Duo designs, sells watches nationwide
SIDNEY — Two Champaign County watch buffs have started their own watch company and are selling sport and tactical watches across the country.
Jerommie Smith and Ryan Bradley formed Smith & Bradley Ltd. last year. They have two models on the market and a third soon to be released.
Their initial product was the Atlantis, an automatic stainless steel dive watch listed on the company's website at $395.
That was followed by The Raid, a sport and tactical watch with chronograph (stopwatch) features. Listed for $150, it has since sold out.
Next up will be the Sans-13, a tactical watch with tritium gas vials that illuminate the hands, plus a magnified date window and rubber strap. One of the two versions will be a "low-light" model designed for police and military use.
"We're looking to the holiday season to unleash these two new products," said Smith, 41, of Sidney.
The company also has four other models ready to build.
Smith, a collectibles enthusiast, said he always liked the intricacy of watches, while Bradley said he has had a passion for military and tactical watches.
Over breakfast last summer, they discussed their shared fascination of watches — as well as their frustration over the shortcomings of some timepieces — and decided it was time to go into business for themselves.
"All our design work is done by Jerommie," said Bradley, 32, of Champaign.
Smith & Bradley orders the movements and crystals for the watches from Switzerland and gets the tritium from the United Kingdom. Assembly is done in Hong Kong, and the watches are shipped to Champaign County for final inspection.
Smith said he spends about 15 minutes inspecting each watch before it is sent out.
While Smith handles the design, Bradley does the marketing.
Some of the watches go to tactical resource companies that supply law enforcement and military clients as well as outdoors enthusiasts, Bradley said.
Other watches are supplied to men's stores in Tennessee, Virginia and Colorado, he said.
Still others are custom-made, private-label watches for businesses and organizations.
One notable private-label order was for NASCAR driver Gray Gaulding and the Krispy Kreme racing team. A limited-edition run of 50 watches were made for that team.
Smith & Bradley's mission is summarized on its website, http://www.smithbradleyltd.com:
"Our goal is simple: Convert everybody we meet into a watch fanatic, and to deliver a superior quality watch, with the best possible components, that is both affordable enough to own and rugged enough to wear."
Bradley said the market for watches is broad, and he and Smith knew they couldn't "be everything to everybody."
"We needed to find a niche — sport and tactical watches that you can wear into the field or into the board room. You can wear it with a suit, but at the same time it needs to hold up" under tough conditions, he said.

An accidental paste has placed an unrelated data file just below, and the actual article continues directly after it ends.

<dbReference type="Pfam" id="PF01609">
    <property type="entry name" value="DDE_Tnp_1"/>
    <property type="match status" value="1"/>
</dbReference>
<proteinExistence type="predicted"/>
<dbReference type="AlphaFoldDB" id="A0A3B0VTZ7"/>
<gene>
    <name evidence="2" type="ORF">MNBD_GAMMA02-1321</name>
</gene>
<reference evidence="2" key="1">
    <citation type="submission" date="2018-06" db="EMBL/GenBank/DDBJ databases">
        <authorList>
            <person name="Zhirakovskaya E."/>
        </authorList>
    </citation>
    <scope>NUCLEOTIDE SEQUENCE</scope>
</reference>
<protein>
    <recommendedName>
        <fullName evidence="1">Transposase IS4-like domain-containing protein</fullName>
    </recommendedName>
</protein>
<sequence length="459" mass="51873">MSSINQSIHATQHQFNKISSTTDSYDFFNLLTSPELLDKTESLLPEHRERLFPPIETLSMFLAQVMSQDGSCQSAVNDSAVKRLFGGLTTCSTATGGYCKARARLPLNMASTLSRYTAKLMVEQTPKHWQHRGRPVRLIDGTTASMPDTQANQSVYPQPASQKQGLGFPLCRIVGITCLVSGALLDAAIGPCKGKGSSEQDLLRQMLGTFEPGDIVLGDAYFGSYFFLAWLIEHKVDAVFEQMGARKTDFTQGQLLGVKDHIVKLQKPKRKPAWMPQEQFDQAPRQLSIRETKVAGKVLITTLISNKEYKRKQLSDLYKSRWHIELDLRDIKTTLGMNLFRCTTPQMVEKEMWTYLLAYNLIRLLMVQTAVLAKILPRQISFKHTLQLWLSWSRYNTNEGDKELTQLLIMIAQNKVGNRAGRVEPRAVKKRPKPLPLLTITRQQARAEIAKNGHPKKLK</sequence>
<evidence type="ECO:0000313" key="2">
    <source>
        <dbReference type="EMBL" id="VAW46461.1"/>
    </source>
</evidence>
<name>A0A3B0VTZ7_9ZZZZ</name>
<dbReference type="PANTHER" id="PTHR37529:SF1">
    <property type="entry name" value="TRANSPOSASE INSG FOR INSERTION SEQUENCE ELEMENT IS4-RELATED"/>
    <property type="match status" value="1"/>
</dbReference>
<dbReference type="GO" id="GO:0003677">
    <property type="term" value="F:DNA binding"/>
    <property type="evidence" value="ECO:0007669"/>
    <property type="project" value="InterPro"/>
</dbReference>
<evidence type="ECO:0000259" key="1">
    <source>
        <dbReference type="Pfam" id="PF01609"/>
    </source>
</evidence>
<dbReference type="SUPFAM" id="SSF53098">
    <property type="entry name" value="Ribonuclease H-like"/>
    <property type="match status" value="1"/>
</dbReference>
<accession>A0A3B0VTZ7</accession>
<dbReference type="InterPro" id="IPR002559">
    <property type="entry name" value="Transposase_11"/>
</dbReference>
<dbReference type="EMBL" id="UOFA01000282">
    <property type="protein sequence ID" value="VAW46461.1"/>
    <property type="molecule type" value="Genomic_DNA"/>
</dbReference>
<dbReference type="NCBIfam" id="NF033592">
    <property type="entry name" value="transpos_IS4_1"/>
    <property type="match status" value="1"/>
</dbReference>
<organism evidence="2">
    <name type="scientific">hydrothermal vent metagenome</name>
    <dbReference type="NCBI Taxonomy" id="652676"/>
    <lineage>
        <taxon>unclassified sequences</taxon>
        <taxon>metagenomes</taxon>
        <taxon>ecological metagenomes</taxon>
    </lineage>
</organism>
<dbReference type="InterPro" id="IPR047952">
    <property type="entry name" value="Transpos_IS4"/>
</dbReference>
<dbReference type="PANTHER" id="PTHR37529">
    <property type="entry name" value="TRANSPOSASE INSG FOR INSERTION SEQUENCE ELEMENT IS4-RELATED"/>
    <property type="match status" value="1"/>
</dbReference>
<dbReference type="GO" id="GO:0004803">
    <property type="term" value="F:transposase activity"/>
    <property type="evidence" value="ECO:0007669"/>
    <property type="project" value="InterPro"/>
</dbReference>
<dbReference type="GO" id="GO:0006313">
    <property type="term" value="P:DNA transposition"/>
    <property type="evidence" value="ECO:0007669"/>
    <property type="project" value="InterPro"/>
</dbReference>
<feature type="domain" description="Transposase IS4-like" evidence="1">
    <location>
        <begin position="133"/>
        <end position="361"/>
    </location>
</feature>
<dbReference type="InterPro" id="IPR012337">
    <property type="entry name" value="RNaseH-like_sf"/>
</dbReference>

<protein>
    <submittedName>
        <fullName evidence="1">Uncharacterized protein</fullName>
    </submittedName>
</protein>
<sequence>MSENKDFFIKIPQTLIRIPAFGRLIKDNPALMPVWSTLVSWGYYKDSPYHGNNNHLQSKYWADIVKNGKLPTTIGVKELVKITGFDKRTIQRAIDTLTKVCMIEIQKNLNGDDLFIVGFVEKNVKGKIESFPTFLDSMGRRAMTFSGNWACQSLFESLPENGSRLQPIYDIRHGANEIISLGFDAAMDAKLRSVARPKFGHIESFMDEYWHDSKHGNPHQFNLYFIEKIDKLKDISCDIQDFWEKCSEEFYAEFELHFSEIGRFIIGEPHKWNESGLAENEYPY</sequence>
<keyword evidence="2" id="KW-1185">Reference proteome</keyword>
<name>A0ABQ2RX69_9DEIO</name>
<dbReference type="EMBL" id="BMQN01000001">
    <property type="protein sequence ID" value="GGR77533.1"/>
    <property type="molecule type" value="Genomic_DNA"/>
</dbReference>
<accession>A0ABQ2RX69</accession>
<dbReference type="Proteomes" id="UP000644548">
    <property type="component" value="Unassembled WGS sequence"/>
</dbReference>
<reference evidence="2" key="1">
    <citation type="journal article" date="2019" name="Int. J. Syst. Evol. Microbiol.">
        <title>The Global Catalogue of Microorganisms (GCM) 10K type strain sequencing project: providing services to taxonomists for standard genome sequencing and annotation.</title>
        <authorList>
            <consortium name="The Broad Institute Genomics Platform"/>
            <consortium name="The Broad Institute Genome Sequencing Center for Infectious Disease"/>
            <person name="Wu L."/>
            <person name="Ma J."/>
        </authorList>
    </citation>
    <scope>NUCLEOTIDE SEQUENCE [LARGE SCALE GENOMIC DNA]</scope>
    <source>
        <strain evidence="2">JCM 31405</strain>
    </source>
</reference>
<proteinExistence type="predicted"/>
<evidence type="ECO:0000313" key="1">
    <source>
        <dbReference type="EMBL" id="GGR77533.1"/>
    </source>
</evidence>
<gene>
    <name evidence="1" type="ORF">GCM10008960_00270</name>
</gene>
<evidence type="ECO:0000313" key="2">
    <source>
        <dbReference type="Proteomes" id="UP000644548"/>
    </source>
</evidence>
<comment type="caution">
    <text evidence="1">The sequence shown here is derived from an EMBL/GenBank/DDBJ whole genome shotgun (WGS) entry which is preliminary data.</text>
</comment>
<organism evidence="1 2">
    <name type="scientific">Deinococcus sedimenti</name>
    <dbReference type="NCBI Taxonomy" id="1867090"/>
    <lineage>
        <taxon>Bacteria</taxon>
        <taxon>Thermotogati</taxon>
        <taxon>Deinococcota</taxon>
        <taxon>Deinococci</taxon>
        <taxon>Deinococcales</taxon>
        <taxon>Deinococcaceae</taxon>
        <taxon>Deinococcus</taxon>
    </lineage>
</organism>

Clyde Caceres, who has worn both the Atlantis and The Raid models, said he uses the Atlantis "more as a dress watch."
The Raid is "the one I use all the time. When I'm working on my acreage in the heat, it wears well," said Caceres, who worked for First Light USA in Champaign County before moving to Florida.
Caceres said he wanted a watch that was functional, durable, could be seen well in the dark and kept accurate time.
"So far, it's hitting on all points," he said.
Jim Turner, the president of O'Brien Auto Park in Urbana, said he has both The Raid and an Atlantis.
He said the Atlantis "looks good" and he uses it when he travels, rather than taking more expensive watches.
Likewise, he uses The Raid when he swims in his pool.
"It's a nice watch for the money," he said. "It keeps great time, it looks good and it's priced well."
Smith and Bradley have varied career experience.
Smith is a former Champaign County sheriff's deputy and former owner of the Truly Fit gym in Urbana. He continues to work as a part-time officer for the Gifford Police Department.
Bradley is an attorney with the Phebus & Koester law firm in Urbana. Originally from the Washington, D.C., area. He went to law school in Vermont, then moved to Champaign with his wife in 2006.
He has worked at Phebus & Koester since then, except for a short time in 2008 when he worked in investments for Strategic Capital Trust Co.
The two men said they paid for their initial run of watches not through investors or bank loans, but by selling off chunks of their own watch collections. Since then, they've reinvested earnings in the company.
Now Smith & Bradley is conducting a Kickstarter crowd-funding campaign to raise money for its Sans-13 model. The company has met its first funding goal and is on its way to the second.
In the first 12 days of the Kickstarter campaign, they raised $16,000, and as of Thursday, the campaign had netted nearly $24,000 in commitments.
Bradley said that in the watch business, "marketing, metal and movement dictates price."
Smith & Bradley doesn't intend to spend big money on marketing, as luxury brands do, or on metals, such as gold and platinum, he said. But the company does want to provide high-quality movements in its watches.
The company also wants to emphasize customer service, answering questions and fixing watches if someone happens to have a problem with them, he said.
To get word out about its watches, Smith & Bradley relies on blogs and websites that review new watches. They've gotten reviews from Worn & Wound (wornandwound.com), The Wrist Watch Review (http://www.wristwatchreview.com) and Soldier Systems (http://www.soldiersystems.net).